The average number of applications per vacancy decreased and 17 per cent of employers reported recruitment shortfalls. So vacancies are rising, applications are falling, jobs aren't being filled and graduates are still looking for work. What is going on?

The graduate marketplace is complex, but some trends are clear. There is a mismatch between the types of jobs on offer and the people seeking employment. This is both a mismatch in aspirations - eg, graduates wanting to work in PR when the vacancies are in banking - and in skills - eg, students unable to provide evidence that they have customer facing skills but wanting to work in management consultancy.

Few graduates understand the importance of timing. The large, prestigious recruiters, who tend to be members of AGR and who recruit significant numbers on a regular basis, like to recruit early in the final year. More and more students, on the other hand, are waiting until the end of their studies to find employment. While this shouldn't make a difference (as most companies, theoretically, recruit all year round), it does. Quotas are the name of the game. Now, at the start of the academic year, employers are universally optimistic in the numbers they think they will need next September and have given their recruitment departments large quotas to fill.

Naturally, when faced with a target of, say, 200 recruits, offers will fly out to anyone who impresses because the investment banks want to beat the lawyers who want to beat the accountants who want to beat the retail banks to the best crop of graduates. As the year wears on and recruiters begin to meet their target numbers they simply get choosier. It's just plain harder to get a job with AGR members in March than it is before December.

So if you are interested in the prestigious graduate recruitment schemes, the advice is apply now and certainly before December of your final year of study.

So what's the market for the class of 2006 like? Most pundits predict a slow-down in economic growth. Both business investment and consumer spending growth have weakened recently. But business and financial services output continues to grow at a reasonably healthy rate and the public sector remains a positive engine of growth for the economy. The situation in the US is worrying and the geopolitical situation is extremely unpredictable, so the recruitment market is cautious.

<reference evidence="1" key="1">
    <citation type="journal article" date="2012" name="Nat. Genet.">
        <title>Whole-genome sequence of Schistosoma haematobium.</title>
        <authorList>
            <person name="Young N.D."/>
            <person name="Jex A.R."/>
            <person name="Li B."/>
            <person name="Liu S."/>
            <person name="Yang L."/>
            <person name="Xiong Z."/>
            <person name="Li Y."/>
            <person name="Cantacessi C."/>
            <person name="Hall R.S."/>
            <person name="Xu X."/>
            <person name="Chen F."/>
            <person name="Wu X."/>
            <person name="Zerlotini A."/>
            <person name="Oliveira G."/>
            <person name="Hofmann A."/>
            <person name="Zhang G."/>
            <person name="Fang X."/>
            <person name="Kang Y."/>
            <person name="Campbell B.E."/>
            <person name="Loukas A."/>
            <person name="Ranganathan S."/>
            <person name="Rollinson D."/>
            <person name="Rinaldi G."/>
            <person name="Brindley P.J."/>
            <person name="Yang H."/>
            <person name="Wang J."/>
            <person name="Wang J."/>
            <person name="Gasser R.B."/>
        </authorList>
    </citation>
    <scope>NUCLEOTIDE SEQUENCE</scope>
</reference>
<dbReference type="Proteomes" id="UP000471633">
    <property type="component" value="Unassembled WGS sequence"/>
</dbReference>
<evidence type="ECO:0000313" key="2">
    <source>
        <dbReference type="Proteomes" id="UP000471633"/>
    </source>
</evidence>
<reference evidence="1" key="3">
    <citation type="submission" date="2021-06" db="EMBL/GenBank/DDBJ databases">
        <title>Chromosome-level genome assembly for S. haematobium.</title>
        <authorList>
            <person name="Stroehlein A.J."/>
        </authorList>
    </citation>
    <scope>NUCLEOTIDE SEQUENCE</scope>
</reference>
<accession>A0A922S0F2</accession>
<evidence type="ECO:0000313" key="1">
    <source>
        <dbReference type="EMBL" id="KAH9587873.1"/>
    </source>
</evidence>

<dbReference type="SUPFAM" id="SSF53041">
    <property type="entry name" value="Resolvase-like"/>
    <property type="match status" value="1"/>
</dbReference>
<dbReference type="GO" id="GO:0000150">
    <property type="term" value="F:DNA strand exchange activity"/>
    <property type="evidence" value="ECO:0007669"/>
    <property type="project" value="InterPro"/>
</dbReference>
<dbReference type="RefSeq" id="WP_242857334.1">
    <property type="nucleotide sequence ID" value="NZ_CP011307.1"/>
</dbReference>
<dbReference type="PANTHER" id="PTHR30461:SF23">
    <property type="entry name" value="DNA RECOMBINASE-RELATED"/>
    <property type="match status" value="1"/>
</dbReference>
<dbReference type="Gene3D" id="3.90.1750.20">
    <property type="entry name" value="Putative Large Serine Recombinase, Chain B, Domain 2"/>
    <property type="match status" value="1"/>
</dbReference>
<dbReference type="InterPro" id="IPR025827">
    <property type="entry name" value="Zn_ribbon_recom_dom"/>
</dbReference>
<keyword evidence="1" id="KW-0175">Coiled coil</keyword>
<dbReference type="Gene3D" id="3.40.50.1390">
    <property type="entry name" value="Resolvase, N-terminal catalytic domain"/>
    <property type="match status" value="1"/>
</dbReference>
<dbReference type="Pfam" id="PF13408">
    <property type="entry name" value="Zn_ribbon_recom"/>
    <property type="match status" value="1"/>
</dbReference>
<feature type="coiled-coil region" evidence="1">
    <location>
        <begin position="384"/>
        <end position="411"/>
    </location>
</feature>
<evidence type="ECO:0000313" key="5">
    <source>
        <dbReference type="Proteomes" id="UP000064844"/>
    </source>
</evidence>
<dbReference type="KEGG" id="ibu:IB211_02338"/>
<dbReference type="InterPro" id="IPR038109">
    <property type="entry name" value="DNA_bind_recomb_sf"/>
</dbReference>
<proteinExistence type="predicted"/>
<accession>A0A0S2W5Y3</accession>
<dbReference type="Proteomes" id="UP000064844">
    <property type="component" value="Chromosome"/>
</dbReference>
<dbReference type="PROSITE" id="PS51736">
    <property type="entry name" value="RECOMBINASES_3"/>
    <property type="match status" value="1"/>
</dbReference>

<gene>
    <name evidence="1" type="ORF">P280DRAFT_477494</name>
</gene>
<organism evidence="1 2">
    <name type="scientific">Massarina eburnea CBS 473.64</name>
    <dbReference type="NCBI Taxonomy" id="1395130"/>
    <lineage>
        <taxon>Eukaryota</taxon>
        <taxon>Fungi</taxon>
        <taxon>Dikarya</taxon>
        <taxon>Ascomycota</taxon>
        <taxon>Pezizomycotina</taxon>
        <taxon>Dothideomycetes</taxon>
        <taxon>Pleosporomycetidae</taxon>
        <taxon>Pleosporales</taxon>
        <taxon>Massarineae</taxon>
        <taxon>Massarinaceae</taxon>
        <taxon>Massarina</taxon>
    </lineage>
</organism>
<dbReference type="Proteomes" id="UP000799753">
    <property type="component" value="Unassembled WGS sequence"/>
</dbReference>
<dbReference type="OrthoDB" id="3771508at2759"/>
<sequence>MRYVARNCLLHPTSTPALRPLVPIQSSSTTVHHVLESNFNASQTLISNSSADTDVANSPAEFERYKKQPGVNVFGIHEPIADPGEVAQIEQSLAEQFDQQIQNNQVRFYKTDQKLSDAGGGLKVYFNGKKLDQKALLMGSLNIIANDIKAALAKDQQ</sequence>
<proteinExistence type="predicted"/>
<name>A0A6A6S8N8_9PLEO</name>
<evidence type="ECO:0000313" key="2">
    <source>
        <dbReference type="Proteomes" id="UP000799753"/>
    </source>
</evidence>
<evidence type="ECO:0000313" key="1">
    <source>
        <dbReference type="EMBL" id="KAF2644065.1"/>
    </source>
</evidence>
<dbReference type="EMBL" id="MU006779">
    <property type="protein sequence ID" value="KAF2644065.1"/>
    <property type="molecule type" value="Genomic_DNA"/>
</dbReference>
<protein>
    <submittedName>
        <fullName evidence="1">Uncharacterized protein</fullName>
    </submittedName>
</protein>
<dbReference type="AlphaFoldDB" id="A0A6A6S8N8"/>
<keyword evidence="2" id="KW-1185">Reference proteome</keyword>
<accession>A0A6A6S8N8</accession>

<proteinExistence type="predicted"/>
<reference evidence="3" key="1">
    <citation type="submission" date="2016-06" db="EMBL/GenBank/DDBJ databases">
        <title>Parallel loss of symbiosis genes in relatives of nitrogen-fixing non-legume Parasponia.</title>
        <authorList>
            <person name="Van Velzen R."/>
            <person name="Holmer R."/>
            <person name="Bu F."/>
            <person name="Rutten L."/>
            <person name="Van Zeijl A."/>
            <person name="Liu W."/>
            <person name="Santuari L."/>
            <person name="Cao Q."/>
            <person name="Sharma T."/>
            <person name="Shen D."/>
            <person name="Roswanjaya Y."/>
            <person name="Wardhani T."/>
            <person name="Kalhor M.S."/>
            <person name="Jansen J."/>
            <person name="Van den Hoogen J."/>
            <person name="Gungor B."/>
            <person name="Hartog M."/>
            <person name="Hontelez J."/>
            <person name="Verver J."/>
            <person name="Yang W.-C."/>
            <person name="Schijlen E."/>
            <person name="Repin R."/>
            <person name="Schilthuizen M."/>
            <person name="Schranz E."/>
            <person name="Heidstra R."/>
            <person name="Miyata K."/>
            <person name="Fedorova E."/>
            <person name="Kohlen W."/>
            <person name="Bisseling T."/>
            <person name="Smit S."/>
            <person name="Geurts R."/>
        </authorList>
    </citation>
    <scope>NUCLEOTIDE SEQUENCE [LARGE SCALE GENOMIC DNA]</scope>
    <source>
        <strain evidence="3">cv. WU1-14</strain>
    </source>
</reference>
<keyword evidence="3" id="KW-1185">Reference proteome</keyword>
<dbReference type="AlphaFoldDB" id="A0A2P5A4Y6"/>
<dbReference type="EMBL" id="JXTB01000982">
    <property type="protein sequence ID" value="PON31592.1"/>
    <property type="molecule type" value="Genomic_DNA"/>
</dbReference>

Most vacancies in 2005 were in accountancy or professional services firms, investment banks, engineering or industrial companies, public sector employers and law firms with almost half of all graduate vacancies being in London, with a further 11 per cent in the South-east of England. Analysed by business function or job type, the greatest number of vacancies for 2005 were for graduates working in chartered accountancy, general management, investment banking, engineering, legal work, and IT.

The good news is that 83 per cent of employers plan to maintain or increase their graduate vacancies for 2006. Manufacturing is in the doldrums, so vacancy numbers will stay static; retailing is faltering, but IT is still climbing from its slump of two years ago. Engineers are always in short supply and global reconstruction and, more locally, the Olympics, are driving the construction industry into a boom period. Public service areas and business services (finance, consultancy, IT, law) are likely to be offering the greatest number of vacancies.

Evidence of the buoyancy in this market is provided by the fact that there are more employers attending the University of London's Career Group's "Graduate Select - Finance, IT and Consultancy" event than ever before. IT companies, consultants and investment banks are back in force, looking for financial managers of the future. In 2005, starting salaries were highest in these areas - investment banking (£35,000), consulting (£28,500) and so competition is fierce.

Students who are interested in attending the Graduate Select fair need an impressive academic record and evidence of a range of other skills. Only 1,500 pre-selected students are invited, so apply now. For more information, visit

Director, The Careers Group, University of London